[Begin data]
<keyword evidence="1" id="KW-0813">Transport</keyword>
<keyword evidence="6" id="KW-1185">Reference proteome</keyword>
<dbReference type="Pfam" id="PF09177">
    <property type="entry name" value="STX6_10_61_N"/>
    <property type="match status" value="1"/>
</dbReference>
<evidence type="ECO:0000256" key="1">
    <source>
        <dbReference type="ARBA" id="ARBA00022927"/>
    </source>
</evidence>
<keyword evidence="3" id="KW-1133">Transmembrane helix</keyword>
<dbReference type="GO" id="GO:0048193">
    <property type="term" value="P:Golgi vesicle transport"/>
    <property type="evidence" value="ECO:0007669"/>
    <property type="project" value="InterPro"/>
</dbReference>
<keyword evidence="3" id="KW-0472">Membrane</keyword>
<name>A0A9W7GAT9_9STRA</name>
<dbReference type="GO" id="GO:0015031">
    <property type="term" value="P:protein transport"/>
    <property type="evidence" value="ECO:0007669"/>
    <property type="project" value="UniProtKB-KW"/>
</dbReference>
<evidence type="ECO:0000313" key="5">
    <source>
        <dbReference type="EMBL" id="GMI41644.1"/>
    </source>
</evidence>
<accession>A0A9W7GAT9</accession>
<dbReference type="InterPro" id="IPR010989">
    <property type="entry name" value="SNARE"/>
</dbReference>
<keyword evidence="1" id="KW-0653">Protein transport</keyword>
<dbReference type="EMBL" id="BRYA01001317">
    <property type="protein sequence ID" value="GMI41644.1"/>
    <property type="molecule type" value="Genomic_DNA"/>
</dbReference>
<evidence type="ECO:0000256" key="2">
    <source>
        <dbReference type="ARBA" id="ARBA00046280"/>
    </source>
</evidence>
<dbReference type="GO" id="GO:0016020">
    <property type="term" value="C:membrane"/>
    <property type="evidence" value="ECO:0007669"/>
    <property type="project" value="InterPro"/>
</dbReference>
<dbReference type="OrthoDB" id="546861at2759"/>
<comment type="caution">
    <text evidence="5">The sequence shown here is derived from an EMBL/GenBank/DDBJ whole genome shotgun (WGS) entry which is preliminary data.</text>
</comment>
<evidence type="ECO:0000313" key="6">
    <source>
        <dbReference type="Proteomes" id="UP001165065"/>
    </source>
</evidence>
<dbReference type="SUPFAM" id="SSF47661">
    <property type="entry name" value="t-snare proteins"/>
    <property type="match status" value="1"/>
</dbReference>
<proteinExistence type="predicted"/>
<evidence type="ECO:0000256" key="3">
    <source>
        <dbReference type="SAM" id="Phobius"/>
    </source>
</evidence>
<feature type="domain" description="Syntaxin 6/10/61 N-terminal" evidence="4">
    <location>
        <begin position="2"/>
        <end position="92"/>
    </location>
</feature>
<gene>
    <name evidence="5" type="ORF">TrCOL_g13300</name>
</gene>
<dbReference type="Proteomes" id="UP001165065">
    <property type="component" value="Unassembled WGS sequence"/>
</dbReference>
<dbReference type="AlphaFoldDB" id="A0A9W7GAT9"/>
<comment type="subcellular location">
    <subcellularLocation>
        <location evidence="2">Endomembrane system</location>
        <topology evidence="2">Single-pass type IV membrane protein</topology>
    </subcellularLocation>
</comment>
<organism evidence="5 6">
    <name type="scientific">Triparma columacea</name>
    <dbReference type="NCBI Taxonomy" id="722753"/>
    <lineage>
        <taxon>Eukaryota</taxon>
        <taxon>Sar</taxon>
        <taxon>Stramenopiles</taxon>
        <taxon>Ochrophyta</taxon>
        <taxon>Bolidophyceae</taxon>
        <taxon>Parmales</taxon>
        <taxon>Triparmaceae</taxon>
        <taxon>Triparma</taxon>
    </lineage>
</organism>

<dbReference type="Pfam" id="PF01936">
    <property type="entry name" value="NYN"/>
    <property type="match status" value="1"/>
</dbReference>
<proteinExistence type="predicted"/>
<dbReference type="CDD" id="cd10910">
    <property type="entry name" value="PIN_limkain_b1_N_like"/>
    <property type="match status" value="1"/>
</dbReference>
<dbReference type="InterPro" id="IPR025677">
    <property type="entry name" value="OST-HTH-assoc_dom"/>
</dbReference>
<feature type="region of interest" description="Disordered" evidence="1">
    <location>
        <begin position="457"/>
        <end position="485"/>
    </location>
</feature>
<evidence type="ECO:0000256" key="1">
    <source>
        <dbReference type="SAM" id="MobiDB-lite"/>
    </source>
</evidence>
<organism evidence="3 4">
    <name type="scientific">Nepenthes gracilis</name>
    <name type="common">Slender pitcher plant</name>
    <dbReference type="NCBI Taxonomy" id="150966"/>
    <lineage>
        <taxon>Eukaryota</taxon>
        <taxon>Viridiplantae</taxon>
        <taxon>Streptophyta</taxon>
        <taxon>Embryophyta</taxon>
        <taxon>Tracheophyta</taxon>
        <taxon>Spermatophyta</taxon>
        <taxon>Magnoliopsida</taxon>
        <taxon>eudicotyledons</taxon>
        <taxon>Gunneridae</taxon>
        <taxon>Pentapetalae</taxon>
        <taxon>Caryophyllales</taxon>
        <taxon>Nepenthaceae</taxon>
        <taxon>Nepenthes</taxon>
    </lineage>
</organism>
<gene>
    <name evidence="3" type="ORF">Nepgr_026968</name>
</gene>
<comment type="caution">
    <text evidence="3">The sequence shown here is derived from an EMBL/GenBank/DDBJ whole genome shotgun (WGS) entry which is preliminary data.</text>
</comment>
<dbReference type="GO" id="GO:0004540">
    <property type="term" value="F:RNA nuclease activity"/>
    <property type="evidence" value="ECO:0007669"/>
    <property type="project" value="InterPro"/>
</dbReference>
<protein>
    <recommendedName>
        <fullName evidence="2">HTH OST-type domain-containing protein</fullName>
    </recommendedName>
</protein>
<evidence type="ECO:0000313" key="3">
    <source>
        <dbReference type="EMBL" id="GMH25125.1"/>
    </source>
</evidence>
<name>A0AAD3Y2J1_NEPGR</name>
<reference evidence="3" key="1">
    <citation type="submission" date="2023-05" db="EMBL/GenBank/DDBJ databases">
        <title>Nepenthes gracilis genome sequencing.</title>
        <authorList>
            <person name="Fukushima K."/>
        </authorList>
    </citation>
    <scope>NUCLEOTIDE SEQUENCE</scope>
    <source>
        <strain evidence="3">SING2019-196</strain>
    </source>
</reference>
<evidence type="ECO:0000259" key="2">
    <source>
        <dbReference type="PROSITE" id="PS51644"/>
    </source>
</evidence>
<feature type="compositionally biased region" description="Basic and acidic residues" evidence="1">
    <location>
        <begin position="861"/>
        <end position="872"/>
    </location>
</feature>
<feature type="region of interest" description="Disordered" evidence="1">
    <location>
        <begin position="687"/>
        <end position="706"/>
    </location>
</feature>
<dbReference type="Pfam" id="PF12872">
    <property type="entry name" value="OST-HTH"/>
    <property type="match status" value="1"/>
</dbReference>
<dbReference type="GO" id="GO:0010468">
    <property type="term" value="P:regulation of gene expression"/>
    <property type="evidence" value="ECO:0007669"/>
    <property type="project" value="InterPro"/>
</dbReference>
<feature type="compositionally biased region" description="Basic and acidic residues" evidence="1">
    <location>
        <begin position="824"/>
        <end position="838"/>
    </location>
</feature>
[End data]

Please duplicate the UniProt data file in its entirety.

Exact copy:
<keyword evidence="1" id="KW-0813">Transport</keyword>
<keyword evidence="6" id="KW-1185">Reference proteome</keyword>
<dbReference type="Pfam" id="PF09177">
    <property type="entry name" value="STX6_10_61_N"/>
    <property type="match status" value="1"/>
</dbReference>
<evidence type="ECO:0000256" key="1">
    <source>
        <dbReference type="ARBA" id="ARBA00022927"/>
    </source>
</evidence>
<keyword evidence="3" id="KW-1133">Transmembrane helix</keyword>
<dbReference type="GO" id="GO:0048193">
    <property type="term" value="P:Golgi vesicle transport"/>
    <property type="evidence" value="ECO:0007669"/>
    <property type="project" value="InterPro"/>
</dbReference>
<keyword evidence="3" id="KW-0472">Membrane</keyword>
<name>A0A9W7GAT9_9STRA</name>
<dbReference type="GO" id="GO:0015031">
    <property type="term" value="P:protein transport"/>
    <property type="evidence" value="ECO:0007669"/>
    <property type="project" value="UniProtKB-KW"/>
</dbReference>
<evidence type="ECO:0000313" key="5">
    <source>
        <dbReference type="EMBL" id="GMI41644.1"/>
    </source>
</evidence>
<accession>A0A9W7GAT9</accession>
<dbReference type="InterPro" id="IPR010989">
    <property type="entry name" value="SNARE"/>
</dbReference>
<keyword evidence="1" id="KW-0653">Protein transport</keyword>
<dbReference type="EMBL" id="BRYA01001317">
    <property type="protein sequence ID" value="GMI41644.1"/>
    <property type="molecule type" value="Genomic_DNA"/>
</dbReference>
<evidence type="ECO:0000256" key="2">
    <source>
        <dbReference type="ARBA" id="ARBA00046280"/>
    </source>
</evidence>
<dbReference type="GO" id="GO:0016020">
    <property type="term" value="C:membrane"/>
    <property type="evidence" value="ECO:0007669"/>
    <property type="project" value="InterPro"/>
</dbReference>
<dbReference type="OrthoDB" id="546861at2759"/>
<comment type="caution">
    <text evidence="5">The sequence shown here is derived from an EMBL/GenBank/DDBJ whole genome shotgun (WGS) entry which is preliminary data.</text>
</comment>
<evidence type="ECO:0000313" key="6">
    <source>
        <dbReference type="Proteomes" id="UP001165065"/>
    </source>
</evidence>
<dbReference type="SUPFAM" id="SSF47661">
    <property type="entry name" value="t-snare proteins"/>
    <property type="match status" value="1"/>
</dbReference>
<proteinExistence type="predicted"/>
<evidence type="ECO:0000256" key="3">
    <source>
        <dbReference type="SAM" id="Phobius"/>
    </source>
</evidence>
<feature type="domain" description="Syntaxin 6/10/61 N-terminal" evidence="4">
    <location>
        <begin position="2"/>
        <end position="92"/>
    </location>
</feature>
<gene>
    <name evidence="5" type="ORF">TrCOL_g13300</name>
</gene>
<dbReference type="Proteomes" id="UP001165065">
    <property type="component" value="Unassembled WGS sequence"/>
</dbReference>
<dbReference type="AlphaFoldDB" id="A0A9W7GAT9"/>
<comment type="subcellular location">
    <subcellularLocation>
        <location evidence="2">Endomembrane system</location>
        <topology evidence="2">Single-pass type IV membrane protein</topology>
    </subcellularLocation>
</comment>
<organism evidence="5 6">
    <name type="scientific">Triparma columacea</name>
    <dbReference type="NCBI Taxonomy" id="722753"/>
    <lineage>
        <taxon>Eukaryota</taxon>
        <taxon>Sar</taxon>
        <taxon>Stramenopiles</taxon>
        <taxon>Ochrophyta</taxon>
        <taxon>Bolidophyceae</taxon>
        <taxon>Parmales</taxon>
        <taxon>Triparmaceae</taxon>
        <taxon>Triparma</taxon>
    </lineage>
</organism>

<dbReference type="Pfam" id="PF01936">
    <property type="entry name" value="NYN"/>
    <property type="match status" value="1"/>
</dbReference>
<proteinExistence type="predicted"/>
<dbReference type="CDD" id="cd10910">
    <property type="entry name" value="PIN_limkain_b1_N_like"/>
    <property type="match status" value="1"/>
</dbReference>
<dbReference type="InterPro" id="IPR025677">
    <property type="entry name" value="OST-HTH-assoc_dom"/>
</dbReference>
<feature type="region of interest" description="Disordered" evidence="1">
    <location>
        <begin position="457"/>
        <end position="485"/>
    </location>
</feature>
<evidence type="ECO:0000256" key="1">
    <source>
        <dbReference type="SAM" id="MobiDB-lite"/>
    </source>
</evidence>
<organism evidence="3 4">
    <name type="scientific">Nepenthes gracilis</name>
    <name type="common">Slender pitcher plant</name>
    <dbReference type="NCBI Taxonomy" id="150966"/>
    <lineage>
        <taxon>Eukaryota</taxon>
        <taxon>Viridiplantae</taxon>
        <taxon>Streptophyta</taxon>
        <taxon>Embryophyta</taxon>
        <taxon>Tracheophyta</taxon>
        <taxon>Spermatophyta</taxon>
        <taxon>Magnoliopsida</taxon>
        <taxon>eudicotyledons</taxon>
        <taxon>Gunneridae</taxon>
        <taxon>Pentapetalae</taxon>
        <taxon>Caryophyllales</taxon>
        <taxon>Nepenthaceae</taxon>
        <taxon>Nepenthes</taxon>
    </lineage>
</organism>
<gene>
    <name evidence="3" type="ORF">Nepgr_026968</name>
</gene>
<comment type="caution">
    <text evidence="3">The sequence shown here is derived from an EMBL/GenBank/DDBJ whole genome shotgun (WGS) entry which is preliminary data.</text>
</comment>
<dbReference type="GO" id="GO:0004540">
    <property type="term" value="F:RNA nuclease activity"/>
    <property type="evidence" value="ECO:0007669"/>
    <property type="project" value="InterPro"/>
</dbReference>
<protein>
    <recommendedName>
        <fullName evidence="2">HTH OST-type domain-containing protein</fullName>
    </recommendedName>
</protein>
<evidence type="ECO:0000313" key="3">
    <source>
        <dbReference type="EMBL" id="GMH25125.1"/>
    </source>
</evidence>
<name>A0AAD3Y2J1_NEPGR</name>
<reference evidence="3" key="1">
    <citation type="submission" date="2023-05" db="EMBL/GenBank/DDBJ databases">
        <title>Nepenthes gracilis genome sequencing.</title>
        <authorList>
            <person name="Fukushima K."/>
        </authorList>
    </citation>
    <scope>NUCLEOTIDE SEQUENCE</scope>
    <source>
        <strain evidence="3">SING2019-196</strain>
    </source>
</reference>
<evidence type="ECO:0000259" key="2">
    <source>
        <dbReference type="PROSITE" id="PS51644"/>
    </source>
</evidence>
<feature type="compositionally biased region" description="Basic and acidic residues" evidence="1">
    <location>
        <begin position="861"/>
        <end position="872"/>
    </location>
</feature>
<feature type="region of interest" description="Disordered" evidence="1">
    <location>
        <begin position="687"/>
        <end position="706"/>
    </location>
</feature>
<dbReference type="Pfam" id="PF12872">
    <property type="entry name" value="OST-HTH"/>
    <property type="match status" value="1"/>
</dbReference>
<dbReference type="GO" id="GO:0010468">
    <property type="term" value="P:regulation of gene expression"/>
    <property type="evidence" value="ECO:0007669"/>
    <property type="project" value="InterPro"/>
</dbReference>
<feature type="compositionally biased region" description="Basic and acidic residues" evidence="1">
    <location>
        <begin position="824"/>
        <end position="838"/>
    </location>
</feature>